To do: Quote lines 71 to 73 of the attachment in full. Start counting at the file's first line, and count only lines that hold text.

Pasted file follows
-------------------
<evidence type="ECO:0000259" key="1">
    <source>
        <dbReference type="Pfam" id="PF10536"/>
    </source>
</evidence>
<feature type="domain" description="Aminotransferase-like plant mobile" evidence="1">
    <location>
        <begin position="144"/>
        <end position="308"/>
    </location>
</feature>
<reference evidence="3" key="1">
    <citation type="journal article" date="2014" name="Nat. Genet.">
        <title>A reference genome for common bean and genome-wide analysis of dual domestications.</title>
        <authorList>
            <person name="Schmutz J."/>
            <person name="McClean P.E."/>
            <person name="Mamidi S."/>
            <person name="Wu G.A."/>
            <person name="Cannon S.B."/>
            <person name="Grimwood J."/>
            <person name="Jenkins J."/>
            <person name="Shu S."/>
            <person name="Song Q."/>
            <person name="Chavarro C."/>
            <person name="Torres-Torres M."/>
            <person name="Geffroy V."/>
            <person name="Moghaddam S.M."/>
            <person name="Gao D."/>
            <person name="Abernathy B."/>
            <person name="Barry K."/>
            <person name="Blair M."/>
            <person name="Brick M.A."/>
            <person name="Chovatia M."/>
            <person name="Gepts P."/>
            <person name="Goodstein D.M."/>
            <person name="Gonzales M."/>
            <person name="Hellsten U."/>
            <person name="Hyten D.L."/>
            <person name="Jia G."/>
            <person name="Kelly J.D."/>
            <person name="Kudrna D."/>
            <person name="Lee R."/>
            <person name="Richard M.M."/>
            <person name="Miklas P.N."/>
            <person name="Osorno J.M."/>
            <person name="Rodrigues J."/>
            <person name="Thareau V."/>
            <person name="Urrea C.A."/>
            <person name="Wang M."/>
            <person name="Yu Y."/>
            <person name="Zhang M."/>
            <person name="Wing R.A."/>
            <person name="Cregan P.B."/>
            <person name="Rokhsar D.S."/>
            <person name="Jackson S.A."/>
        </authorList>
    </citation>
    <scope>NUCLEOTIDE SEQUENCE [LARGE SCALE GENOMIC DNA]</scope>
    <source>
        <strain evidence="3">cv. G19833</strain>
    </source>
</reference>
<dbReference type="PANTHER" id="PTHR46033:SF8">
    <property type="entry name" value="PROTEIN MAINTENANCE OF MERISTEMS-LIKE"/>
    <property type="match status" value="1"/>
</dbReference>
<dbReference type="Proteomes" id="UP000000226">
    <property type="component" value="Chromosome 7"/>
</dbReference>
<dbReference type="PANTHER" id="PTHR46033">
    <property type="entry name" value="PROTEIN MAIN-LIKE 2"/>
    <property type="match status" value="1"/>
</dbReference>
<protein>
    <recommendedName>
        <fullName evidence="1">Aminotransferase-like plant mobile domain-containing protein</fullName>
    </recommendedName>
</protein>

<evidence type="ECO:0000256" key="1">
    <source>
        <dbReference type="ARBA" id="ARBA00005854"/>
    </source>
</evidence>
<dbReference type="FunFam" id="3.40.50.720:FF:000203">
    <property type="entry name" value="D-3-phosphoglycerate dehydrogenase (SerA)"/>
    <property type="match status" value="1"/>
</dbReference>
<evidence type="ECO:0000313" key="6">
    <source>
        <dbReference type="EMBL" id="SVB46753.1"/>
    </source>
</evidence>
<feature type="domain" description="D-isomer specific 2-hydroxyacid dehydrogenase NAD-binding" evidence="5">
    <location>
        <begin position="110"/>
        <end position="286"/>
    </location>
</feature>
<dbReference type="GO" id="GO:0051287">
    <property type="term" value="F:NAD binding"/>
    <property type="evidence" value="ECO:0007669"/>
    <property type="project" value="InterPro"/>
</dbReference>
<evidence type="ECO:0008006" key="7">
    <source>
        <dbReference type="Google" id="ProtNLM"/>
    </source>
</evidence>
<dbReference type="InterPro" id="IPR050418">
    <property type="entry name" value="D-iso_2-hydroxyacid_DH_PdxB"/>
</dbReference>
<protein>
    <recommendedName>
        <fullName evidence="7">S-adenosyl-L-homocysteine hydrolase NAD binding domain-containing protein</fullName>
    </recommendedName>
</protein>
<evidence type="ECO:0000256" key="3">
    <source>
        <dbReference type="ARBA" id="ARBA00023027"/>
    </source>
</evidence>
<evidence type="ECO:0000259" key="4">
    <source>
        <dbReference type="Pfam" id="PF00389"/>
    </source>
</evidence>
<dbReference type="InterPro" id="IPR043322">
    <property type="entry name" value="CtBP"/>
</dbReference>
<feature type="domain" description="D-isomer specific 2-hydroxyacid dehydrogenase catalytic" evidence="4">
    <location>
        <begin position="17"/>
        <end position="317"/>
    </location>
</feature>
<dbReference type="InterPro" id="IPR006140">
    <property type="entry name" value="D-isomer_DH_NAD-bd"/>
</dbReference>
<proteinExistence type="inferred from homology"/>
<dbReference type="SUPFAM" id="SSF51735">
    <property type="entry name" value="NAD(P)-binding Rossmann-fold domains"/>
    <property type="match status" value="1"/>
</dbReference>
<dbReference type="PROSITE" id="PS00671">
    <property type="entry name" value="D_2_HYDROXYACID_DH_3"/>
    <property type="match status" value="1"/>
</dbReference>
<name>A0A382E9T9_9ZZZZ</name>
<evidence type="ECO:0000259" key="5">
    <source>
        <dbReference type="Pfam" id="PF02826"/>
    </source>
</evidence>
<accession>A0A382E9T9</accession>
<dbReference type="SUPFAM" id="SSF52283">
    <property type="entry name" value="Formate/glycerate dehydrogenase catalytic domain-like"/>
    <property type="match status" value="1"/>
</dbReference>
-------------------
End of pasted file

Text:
<dbReference type="PANTHER" id="PTHR46033">
    <property type="entry name" value="PROTEIN MAIN-LIKE 2"/>
    <property type="match status" value="1"/>